Improved reconstruction for IDEAL spiral CSI
Rie B Hansen1, Christian Ø Mariager2, Christoffer Laustsen2, Rolf F Schulte3, Jan H Ardenkjær-Larsen1, and Lars G Hanson1

1Department of Electrical Engineering, Technical University of Denmark, Kgs. Lyngby, Denmark, 2MR Research Centre, Aarhus University, Aarhus, Denmark, 3GE Global Research, Munich, Germany


In this study we demonstrate how reconstruction for IDEAL spiral CSI (spectroscopic imaging scheme developed for hyperpolarized dynamic metabolic MR imaging) can be improved by using regularization with a sparsity constraint. By exploiting sparsity of the spectral domain, IDEAL spiral CSI can achieve chemical shift encoding by acquisition of only few time-shifted echoes. The minimum number of echoes required to avoid noise amplification can be decreased by means of regularization enforcing spectral sparsity, hereby reducing scan time. Improvements achieved by using regularized reconstruction are demonstrated for in vivo data from a hyperpolarized cardiac study of a pig.


IDEAL spiral CSI1 is a spectroscopic imaging scheme developed for hyperpolarized dynamic metabolic MR imaging. The spectral-spatial encoding is based on a single-shot spiral, whereas the chemical shift encoding is based on echo-time shifting between excitations. Hereby, the sparsity of the spectral domain is exploited for faster imaging. To avoid noise amplifications in the reconstruction, a certain number of echoes is required. Here we propose, however, that noise amplification from acquiring less echoes can be decreased by using regularization with a sparsity constraint instead of using matrix inversion in the reconstruction. By acquiring less echoes, the individual image scan time is decreased, which can be utilized for better dynamic resolution or more slices in hyperpolarization studies.


Figure 1 shows the spectral encoding scheme of IDEAL spiral CSI. The chemical shift encoding for the IDEAL scheme is:

$$y_{m,n} = \sum_q{E_{m,q}e^{i\omega_q t_n} \xi_q(\mathbf{k}_n)}$$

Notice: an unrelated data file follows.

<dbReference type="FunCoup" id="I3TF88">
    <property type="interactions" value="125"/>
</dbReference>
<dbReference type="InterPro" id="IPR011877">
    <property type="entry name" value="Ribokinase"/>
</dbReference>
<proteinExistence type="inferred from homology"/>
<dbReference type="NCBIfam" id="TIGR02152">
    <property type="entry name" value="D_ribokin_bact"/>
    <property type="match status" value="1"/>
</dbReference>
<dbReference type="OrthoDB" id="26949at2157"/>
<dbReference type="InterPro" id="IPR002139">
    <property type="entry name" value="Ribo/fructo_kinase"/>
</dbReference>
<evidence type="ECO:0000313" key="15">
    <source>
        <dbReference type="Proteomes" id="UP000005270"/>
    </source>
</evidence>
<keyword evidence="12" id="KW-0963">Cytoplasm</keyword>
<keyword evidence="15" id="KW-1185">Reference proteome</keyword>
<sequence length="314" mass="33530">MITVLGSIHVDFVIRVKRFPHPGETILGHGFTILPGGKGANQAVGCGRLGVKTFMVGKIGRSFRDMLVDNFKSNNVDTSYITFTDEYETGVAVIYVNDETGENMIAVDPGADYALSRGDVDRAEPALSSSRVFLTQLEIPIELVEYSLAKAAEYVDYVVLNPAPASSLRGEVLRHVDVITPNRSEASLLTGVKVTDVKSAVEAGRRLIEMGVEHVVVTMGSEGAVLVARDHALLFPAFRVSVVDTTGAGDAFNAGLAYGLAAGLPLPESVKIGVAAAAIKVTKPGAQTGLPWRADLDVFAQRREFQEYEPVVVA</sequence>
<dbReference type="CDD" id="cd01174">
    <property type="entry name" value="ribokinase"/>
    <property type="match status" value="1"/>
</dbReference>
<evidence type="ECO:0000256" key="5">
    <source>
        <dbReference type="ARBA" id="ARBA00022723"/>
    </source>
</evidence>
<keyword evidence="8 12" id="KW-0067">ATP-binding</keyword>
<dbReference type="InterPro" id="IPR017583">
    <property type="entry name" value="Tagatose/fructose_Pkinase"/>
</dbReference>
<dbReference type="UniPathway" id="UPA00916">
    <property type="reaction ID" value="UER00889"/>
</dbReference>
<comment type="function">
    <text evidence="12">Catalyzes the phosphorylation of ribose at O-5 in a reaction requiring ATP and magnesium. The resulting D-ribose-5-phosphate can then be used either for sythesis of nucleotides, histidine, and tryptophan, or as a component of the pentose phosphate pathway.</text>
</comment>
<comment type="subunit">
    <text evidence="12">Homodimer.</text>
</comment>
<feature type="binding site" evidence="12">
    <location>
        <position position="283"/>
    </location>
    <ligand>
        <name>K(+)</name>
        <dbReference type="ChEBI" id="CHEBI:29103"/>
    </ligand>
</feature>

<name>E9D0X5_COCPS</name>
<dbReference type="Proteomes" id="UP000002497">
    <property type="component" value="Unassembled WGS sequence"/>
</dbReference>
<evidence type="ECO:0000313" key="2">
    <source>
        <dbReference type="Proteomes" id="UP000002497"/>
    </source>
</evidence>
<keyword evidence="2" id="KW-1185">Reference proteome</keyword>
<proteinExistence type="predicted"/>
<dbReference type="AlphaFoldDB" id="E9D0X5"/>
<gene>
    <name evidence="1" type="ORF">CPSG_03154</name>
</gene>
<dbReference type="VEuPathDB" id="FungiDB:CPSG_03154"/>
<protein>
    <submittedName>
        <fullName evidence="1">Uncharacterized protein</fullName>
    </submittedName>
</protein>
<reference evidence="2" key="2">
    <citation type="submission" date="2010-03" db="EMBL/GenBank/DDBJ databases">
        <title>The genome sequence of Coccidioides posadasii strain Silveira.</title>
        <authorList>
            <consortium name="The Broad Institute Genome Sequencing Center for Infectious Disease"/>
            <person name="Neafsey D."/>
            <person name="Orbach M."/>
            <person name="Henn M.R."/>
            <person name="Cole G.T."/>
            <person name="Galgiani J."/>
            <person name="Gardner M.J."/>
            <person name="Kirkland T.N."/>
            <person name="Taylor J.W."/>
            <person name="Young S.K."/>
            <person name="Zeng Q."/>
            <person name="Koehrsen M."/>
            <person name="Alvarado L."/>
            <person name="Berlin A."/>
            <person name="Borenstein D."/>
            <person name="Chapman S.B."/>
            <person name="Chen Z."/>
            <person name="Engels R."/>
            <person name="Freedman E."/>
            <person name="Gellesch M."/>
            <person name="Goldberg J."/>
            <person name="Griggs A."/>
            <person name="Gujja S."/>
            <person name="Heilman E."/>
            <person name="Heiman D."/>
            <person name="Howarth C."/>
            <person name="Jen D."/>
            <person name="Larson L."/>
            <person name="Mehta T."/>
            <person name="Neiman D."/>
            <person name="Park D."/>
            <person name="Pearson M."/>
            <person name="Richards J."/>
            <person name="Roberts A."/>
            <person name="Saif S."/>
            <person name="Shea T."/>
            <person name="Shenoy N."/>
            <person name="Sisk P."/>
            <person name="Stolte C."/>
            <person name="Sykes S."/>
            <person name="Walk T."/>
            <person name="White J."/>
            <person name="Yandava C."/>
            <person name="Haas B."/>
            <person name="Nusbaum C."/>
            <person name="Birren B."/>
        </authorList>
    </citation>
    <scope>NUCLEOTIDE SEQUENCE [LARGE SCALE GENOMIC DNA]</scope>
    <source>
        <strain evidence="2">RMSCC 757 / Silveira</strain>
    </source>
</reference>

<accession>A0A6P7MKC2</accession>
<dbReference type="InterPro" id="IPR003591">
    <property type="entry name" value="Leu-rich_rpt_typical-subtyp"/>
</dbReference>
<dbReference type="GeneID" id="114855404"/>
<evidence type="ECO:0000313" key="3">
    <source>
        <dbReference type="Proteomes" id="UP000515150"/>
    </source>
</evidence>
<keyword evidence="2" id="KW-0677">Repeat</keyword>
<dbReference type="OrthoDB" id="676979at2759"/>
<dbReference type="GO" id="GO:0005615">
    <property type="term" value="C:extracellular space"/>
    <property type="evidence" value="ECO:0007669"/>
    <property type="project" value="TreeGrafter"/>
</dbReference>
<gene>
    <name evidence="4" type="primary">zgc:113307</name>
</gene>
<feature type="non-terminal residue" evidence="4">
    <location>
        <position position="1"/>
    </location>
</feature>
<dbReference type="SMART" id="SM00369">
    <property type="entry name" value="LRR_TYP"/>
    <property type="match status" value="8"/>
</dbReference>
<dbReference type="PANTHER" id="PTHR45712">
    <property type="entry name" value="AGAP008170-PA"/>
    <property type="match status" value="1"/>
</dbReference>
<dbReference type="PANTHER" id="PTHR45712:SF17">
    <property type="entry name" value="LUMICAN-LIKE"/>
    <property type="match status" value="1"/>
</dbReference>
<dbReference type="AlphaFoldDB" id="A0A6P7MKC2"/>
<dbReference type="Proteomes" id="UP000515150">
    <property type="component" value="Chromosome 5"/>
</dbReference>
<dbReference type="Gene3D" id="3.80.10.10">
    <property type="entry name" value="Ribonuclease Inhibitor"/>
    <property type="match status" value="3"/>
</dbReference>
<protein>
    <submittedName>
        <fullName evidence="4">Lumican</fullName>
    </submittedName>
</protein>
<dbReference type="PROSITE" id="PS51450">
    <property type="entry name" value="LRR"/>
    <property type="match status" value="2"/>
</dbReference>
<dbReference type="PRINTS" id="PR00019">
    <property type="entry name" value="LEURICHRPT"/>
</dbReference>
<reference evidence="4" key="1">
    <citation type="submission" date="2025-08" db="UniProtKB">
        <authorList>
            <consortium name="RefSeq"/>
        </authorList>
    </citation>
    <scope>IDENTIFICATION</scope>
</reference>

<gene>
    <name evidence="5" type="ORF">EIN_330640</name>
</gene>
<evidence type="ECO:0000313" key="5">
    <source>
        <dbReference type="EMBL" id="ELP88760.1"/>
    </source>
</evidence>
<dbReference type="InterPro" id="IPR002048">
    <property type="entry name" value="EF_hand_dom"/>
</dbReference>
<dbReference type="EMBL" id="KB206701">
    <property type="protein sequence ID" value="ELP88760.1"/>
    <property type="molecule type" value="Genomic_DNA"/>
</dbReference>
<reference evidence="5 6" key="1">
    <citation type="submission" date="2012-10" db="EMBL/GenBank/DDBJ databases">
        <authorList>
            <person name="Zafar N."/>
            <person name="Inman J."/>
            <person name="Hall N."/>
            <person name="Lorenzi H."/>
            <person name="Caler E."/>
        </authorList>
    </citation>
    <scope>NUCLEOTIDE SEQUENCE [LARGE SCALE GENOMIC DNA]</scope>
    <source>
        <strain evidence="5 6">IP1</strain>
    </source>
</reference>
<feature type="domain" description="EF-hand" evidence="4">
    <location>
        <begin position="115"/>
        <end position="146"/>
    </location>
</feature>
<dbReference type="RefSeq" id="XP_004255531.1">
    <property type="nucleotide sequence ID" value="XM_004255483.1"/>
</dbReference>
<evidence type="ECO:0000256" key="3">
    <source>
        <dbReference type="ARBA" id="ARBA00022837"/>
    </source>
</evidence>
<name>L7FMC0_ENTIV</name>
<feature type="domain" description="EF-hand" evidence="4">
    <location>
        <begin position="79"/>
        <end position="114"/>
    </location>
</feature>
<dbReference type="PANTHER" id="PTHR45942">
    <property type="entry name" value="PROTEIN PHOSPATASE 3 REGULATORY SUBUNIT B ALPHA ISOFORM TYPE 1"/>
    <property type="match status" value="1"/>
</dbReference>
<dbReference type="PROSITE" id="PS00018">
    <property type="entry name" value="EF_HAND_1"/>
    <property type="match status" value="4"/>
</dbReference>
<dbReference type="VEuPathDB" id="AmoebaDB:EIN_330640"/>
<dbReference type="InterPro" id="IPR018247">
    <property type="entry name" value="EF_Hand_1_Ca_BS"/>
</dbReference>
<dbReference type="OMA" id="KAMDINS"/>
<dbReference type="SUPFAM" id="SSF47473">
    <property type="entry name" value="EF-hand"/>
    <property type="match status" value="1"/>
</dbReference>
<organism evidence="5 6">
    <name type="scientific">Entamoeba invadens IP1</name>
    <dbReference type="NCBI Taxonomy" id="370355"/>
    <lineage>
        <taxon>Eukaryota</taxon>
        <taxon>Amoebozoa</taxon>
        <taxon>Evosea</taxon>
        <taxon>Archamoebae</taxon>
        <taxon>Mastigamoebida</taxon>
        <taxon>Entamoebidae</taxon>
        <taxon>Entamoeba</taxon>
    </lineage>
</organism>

with $$$E_{m,q} = e^{i\omega_q TE_m}$$$, where $$$y_{m,n}$$$ is the measured data for the mth echo and the nth k-space sample and $$$\xi_q(\mathbf{k}_n)$$$ is the qth metabolite distribution in k-space. If $$$\mathbf{E}$$$ is well-conditioned, $$$\xi_q(\mathbf{k}_n)$$$ can be reconstructed by matrix inversion:

$$\xi_q(\mathbf{k}_n) = e^{-i\omega_q t_n} (\mathbf{E}^\dagger \mathbf{y}_n)_q$$

$$$\dagger$$$ denotes the Moore-Penrose pseudo-inverse. Saving scan time by acquiring less echoes, increases the condition number of $$$\mathbf{E}$$$, which leads to noise amplification when it is inverted. To limit this, the reconstruction can be regularized by enforcing a sparsity constraint using the L1-norm and by solving the minimization problem given by the following objective function:

$$\min_x ||\mathbf{E}\mathbf{x}_n - \mathbf{y}_n||_2^2 + \lambda ||\mathbf{x}_n||_1$$

where $$$\mathbf{x}_n = \xi_q(\mathbf{k}_n) e^{i\omega_q t_n}$$$, and $$$\lambda$$$ is a regularization parameter weighting the constraint enforced by the L1-norm. This reconstruction approach was implemented in the pre-existing IDEAL spiral CSI reconstruction pipeline iteratively for each k-space sample using fminsearch in Matlab. The regularization parameter was empirically selected to $$$\lambda$$$ = 100.000.